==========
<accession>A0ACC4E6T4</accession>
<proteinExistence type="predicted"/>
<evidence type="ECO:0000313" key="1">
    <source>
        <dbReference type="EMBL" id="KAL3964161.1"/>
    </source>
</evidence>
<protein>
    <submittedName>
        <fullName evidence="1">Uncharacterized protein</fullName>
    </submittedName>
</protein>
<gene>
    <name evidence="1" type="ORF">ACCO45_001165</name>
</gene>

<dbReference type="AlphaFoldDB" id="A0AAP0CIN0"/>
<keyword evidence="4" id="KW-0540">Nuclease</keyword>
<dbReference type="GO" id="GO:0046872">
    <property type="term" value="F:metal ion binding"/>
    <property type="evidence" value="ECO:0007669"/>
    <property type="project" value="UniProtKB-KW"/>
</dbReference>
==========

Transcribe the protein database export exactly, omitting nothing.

<accession>A0ACC4E6T4</accession>
<proteinExistence type="predicted"/>
<evidence type="ECO:0000313" key="1">
    <source>
        <dbReference type="EMBL" id="KAL3964161.1"/>
    </source>
</evidence>
<protein>
    <submittedName>
        <fullName evidence="1">Uncharacterized protein</fullName>
    </submittedName>
</protein>
<gene>
    <name evidence="1" type="ORF">ACCO45_001165</name>
</gene>

<dbReference type="AlphaFoldDB" id="A0AAP0CIN0"/>
<keyword evidence="4" id="KW-0540">Nuclease</keyword>
<dbReference type="GO" id="GO:0046872">
    <property type="term" value="F:metal ion binding"/>
    <property type="evidence" value="ECO:0007669"/>
    <property type="project" value="UniProtKB-KW"/>
</dbReference>